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Joburg's Toughest Paraplegic Takes on Joburg's Toughest Race


by Cameo Corporate Communications Fraser Mc Henry

Tendai Innocent Khumalo from SAS Institute South Africa will be taking on the 94.7 Cycle Challenge this November in support of some of the Chris Hani Baragwanath's paraplegic patients as well as a number of hand picked less fortunate individuals.

Joburg's toughest paraplegic takes on Joburg's toughest race Tendai Innocent Khumalo from SAS Institute South Africa will be taking on the 94.7 Cycle Challenge this November in support of some of the Chris Hani Baragwanath's paraplegic patients as well as a number of hand picked less fortunate individuals.

Tendai, a paraplegic himself is the Gauteng Sales Manager at SAS, and will be putting his muscle behind his wheelchair and cycle for the benefit of paraplegics less fortunate than himself. His goal is to raise money for wheelchairs for those who cannot afford them, and to raise awareness for the cause of paraplegics in the country.

Tendai was an athletic sportsman who played basketball, rugby and cricket before the operation that changed his life forever. After experiencing constant pains in his shin for which no cause could be found, an MRI revealed a tumour in his spine. The biopsy was successful, yet the growth could not be removed during the operation and post op a blood clot developed which then caused spinal shock, stopping the flow of oxygen to Tendai's spine and leaving him paralysed from the waist down.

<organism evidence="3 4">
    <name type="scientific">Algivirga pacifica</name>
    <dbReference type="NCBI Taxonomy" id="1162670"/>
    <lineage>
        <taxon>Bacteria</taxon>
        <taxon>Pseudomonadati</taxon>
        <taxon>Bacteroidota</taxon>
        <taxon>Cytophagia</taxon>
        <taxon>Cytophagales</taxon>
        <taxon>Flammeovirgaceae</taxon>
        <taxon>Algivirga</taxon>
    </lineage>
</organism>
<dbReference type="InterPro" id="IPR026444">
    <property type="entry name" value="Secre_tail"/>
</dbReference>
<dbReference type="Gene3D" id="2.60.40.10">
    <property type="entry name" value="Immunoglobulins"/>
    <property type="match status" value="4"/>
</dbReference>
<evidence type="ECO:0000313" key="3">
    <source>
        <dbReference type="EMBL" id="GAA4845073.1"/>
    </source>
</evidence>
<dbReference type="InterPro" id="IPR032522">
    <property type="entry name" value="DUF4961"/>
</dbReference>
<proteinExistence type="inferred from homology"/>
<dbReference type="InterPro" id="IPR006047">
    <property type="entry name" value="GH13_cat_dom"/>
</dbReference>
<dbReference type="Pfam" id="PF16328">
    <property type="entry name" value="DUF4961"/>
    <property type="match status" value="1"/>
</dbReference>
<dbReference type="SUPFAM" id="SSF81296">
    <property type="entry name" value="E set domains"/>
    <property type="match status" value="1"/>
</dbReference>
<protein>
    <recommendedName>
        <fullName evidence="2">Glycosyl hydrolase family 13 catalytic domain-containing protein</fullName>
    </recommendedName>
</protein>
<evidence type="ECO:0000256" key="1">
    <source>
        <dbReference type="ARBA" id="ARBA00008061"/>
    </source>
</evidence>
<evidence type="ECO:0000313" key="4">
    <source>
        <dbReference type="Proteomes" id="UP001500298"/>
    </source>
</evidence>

Despite his circumstances, Tendai remains positive and upbeat about life. When asked why he wants to take on Joburg's toughest race, he answers: "Because I can. And also because I want to give back to people less fortunate than myself, proving to them that not being able to walk does not mean your life is over." SAS, in support of Tendai's challenge, is calling on corporates and individuals to sponsor him by donating R500 for every kilometre he completes, or by donating any sum of money, thereby raising the funds to buy wheelchairs for those who cannot buy them for themselves.

A middle of the range wheel chair currently costs about R16 000, which to many families on South Africa is more than their annual income. SAS is partnering with the Mail & Guardian, and Tendai will be supported by a team of able bodied cyclists from both organisations, who will be cycling the race with him. Other sponsors involved include the SKF, as well as Unicas and African Merchant Bank, others have begun supporting him in their personal capacity.



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